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[foul] /faʊl/
noun, plural fowls (especially collectively) fowl.
the domestic or barnyard hen or rooster; chicken.
Compare domestic fowl.
any of several other, usually gallinaceous, birds that are barnyard, domesticated, or wild, as the duck, turkey, or pheasant.
(in market and household use) a full-grown domestic fowl for food purposes, as distinguished from a chicken or young fowl.
the flesh or meat of a domestic fowl.
any bird (used chiefly in combination):
waterfowl; wildfowl.
verb (used without object)
to hunt or take wildfowl.
Origin of fowl
before 900; Middle English foul, Old English fugol, fugel; cognate with Old Saxon fugal, Gothic fugls, Old High German fogal (German Vogel)
Can be confused
foul, fowl. Unabridged
Based on the Random House Dictionary, © Random House, Inc. 2015.
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Examples from the web for fowl
  • But the problem is that the commission is neither fish nor fowl.
  • The geese's flight muscles also have more mitochondria-energy-producing structures inside cells-than their fellow fowl.
  • Perhaps a focusing laser in space to slow down their orbits, but then, the threat of fowl play.
  • They four in one day killed as much fowl as, with a little help beside, served the company almost a week.
  • Fondling the doll translates into touching the real fowl.
  • Here is a wine with the flavor and acidity to match almost any strongly flavored fowl.
  • But it yet puzzles as whether it be fish, flesh or fowl.
  • Pork and veal also make excellent meatballs, or any combination of these meats and fowl.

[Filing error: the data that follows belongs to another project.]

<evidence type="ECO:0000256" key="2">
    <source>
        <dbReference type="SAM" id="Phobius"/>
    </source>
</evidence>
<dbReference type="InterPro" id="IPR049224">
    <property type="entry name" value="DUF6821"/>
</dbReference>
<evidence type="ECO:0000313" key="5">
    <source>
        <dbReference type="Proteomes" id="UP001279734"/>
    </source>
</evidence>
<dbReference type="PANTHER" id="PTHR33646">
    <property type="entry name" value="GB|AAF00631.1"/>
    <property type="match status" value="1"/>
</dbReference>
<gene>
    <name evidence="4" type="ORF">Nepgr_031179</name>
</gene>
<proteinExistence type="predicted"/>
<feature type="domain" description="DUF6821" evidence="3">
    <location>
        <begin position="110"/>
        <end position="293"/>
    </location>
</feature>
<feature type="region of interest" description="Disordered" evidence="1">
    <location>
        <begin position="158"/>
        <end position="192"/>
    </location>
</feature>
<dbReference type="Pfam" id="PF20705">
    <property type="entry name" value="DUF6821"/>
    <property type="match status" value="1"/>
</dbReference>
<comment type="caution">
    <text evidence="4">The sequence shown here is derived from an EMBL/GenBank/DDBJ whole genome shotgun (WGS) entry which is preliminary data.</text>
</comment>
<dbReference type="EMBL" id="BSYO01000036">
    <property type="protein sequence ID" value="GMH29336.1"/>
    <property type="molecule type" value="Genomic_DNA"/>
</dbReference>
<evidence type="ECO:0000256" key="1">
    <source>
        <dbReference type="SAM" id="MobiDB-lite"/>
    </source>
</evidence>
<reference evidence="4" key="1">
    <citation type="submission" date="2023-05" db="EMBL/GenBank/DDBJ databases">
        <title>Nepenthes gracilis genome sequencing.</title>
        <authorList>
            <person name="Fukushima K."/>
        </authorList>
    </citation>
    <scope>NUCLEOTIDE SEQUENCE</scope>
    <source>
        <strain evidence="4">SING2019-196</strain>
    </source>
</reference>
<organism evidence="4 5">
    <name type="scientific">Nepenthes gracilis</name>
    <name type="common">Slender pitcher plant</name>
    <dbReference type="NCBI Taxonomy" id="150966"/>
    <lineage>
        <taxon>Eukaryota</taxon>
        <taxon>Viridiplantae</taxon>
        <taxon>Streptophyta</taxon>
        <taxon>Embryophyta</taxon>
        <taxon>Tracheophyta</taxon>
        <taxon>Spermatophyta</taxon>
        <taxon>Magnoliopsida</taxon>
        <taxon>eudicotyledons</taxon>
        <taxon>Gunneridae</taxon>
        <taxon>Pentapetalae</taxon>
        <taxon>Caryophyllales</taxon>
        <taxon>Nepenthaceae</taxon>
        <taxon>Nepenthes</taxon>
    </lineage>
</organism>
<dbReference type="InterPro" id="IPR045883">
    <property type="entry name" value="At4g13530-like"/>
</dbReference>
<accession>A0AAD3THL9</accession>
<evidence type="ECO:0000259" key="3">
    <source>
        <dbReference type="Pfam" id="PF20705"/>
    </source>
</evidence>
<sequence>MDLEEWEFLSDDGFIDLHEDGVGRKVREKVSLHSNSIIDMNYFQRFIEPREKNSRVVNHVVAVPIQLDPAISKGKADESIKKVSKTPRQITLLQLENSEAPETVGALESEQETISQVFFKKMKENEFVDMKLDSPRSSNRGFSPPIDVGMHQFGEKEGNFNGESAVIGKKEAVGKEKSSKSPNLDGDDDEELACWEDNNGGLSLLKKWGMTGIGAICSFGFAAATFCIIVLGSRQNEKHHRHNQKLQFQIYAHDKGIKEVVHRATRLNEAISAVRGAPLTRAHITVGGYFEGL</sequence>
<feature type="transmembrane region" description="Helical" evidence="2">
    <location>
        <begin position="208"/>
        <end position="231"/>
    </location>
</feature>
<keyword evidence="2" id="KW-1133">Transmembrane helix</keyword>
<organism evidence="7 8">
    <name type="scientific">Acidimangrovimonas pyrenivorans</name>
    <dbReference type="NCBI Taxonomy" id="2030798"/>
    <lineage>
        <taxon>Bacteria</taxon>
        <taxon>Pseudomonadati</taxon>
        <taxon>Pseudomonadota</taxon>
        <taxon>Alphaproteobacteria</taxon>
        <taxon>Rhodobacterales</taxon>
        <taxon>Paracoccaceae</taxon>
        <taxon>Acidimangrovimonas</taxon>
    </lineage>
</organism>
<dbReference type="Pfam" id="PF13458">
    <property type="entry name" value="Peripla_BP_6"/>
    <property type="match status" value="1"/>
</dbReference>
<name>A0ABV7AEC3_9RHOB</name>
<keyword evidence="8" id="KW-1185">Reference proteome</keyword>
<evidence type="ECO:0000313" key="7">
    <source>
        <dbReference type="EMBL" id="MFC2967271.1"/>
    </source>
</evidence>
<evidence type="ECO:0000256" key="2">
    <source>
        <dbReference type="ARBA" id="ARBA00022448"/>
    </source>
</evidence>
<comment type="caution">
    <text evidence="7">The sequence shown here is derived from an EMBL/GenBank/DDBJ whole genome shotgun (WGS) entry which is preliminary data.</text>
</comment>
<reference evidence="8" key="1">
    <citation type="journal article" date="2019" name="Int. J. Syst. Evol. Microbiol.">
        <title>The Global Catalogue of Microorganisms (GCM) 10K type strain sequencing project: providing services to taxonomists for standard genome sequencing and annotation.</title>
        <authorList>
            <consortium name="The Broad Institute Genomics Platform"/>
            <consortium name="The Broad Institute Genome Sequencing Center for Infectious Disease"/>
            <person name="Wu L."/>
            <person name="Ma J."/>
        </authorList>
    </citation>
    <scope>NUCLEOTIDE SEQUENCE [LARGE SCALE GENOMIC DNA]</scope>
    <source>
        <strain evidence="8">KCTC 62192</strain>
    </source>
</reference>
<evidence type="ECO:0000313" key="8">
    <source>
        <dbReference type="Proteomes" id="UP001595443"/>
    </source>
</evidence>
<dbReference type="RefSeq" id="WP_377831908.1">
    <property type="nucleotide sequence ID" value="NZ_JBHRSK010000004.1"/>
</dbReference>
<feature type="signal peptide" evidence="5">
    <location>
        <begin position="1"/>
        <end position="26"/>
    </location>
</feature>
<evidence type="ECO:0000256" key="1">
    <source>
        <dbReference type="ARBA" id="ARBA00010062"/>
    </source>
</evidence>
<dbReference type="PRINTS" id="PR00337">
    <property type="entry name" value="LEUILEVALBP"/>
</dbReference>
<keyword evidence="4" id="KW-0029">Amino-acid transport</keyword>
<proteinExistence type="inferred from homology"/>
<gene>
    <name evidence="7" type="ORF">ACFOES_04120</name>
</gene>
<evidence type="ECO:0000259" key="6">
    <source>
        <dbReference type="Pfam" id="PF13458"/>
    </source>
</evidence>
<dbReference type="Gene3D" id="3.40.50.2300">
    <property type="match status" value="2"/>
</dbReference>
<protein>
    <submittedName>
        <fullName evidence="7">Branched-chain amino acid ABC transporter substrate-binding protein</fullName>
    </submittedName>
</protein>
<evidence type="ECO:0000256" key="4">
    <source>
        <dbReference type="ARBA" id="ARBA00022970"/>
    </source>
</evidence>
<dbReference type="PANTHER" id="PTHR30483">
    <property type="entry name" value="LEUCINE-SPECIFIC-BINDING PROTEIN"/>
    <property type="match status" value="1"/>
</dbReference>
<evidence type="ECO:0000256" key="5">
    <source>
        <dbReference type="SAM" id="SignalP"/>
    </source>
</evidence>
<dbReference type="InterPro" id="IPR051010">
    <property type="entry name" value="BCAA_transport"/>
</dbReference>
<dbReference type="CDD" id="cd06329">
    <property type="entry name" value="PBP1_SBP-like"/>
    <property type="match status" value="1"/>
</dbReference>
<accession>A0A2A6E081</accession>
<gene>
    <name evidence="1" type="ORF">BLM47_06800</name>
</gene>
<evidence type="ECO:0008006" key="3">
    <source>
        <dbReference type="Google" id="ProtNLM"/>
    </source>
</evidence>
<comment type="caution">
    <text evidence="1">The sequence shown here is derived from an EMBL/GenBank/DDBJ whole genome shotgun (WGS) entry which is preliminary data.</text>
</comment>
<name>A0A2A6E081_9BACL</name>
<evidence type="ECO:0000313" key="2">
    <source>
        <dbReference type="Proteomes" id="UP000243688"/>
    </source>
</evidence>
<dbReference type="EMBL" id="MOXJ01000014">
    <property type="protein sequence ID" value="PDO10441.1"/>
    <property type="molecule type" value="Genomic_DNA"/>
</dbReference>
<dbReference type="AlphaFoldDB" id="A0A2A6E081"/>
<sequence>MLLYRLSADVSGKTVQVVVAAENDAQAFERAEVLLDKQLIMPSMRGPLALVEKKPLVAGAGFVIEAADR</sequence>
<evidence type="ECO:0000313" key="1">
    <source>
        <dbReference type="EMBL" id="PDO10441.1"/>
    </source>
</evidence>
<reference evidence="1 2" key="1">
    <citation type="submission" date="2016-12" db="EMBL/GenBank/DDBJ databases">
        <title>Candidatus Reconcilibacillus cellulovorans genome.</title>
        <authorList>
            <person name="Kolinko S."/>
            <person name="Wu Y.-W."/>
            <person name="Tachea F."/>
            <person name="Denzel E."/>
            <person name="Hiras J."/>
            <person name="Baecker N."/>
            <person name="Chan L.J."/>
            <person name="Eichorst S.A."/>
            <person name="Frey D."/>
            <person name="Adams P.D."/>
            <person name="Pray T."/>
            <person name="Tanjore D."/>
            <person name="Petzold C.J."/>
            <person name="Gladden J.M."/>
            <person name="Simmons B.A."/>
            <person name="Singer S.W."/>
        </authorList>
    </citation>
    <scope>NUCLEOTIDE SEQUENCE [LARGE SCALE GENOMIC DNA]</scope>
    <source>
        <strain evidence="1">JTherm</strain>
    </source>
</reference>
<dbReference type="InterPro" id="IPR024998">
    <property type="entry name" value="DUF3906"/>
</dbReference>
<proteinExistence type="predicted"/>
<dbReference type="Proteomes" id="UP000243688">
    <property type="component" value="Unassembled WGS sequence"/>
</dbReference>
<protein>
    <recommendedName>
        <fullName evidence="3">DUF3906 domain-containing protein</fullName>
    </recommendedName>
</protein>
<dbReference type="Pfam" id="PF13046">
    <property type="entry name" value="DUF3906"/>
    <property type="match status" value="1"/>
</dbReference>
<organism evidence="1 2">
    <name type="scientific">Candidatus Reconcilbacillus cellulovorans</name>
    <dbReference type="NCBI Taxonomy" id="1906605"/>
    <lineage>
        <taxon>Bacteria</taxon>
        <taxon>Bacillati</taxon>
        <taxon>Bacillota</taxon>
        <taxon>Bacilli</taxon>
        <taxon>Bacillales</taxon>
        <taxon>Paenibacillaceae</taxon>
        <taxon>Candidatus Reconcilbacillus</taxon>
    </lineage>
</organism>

• Last, their meat appears to have less fat than that of feathered fowl.
  • The author's fowl defy the blogosphere and stage a comeback.
British Dictionary definitions for fowl


any other bird, esp any gallinaceous bird, that is used as food or hunted as game See also waterfowl, wildfowl
the flesh or meat of fowl, esp of chicken
an archaic word for any bird
(intransitive) to hunt or snare wildfowl
Word Origin
Old English fugol; related to Old Frisian fugel, Old Norse fogl, Gothic fugls, Old High German fogal
Collins English Dictionary - Complete & Unabridged 2012 Digital Edition
© William Collins Sons & Co. Ltd. 1979, 1986 © HarperCollins
Publishers 1998, 2000, 2003, 2005, 2006, 2007, 2009, 2012
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Word Origin and History for fowl

Old English fugel "bird," representing the general Germanic word for them, from Proto-Germanic *foglaz (cf. Old Frisian fugel, Old Norse fugl, Middle Dutch voghel, Dutch vogel, German vogel, Gothic fugls), probably by dissimilation from *flug-la-, literally "flyer," from the same root as Old English fleogan, modern fly (v.1).

Originally "bird;" narrower sense of "domestic hen or rooster" (the main modern meaning) is first recorded 1570s; in U.S. also extended to ducks and geese. As a verb, Old English fuglian "to catch birds." Related: Fowled; fowling.

Online Etymology Dictionary, © 2010 Douglas Harper
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Idioms and Phrases with fowl
The American Heritage® Idioms Dictionary
Copyright © 2002, 2001, 1995 by Houghton Mifflin Company. Published by Houghton Mifflin Company.
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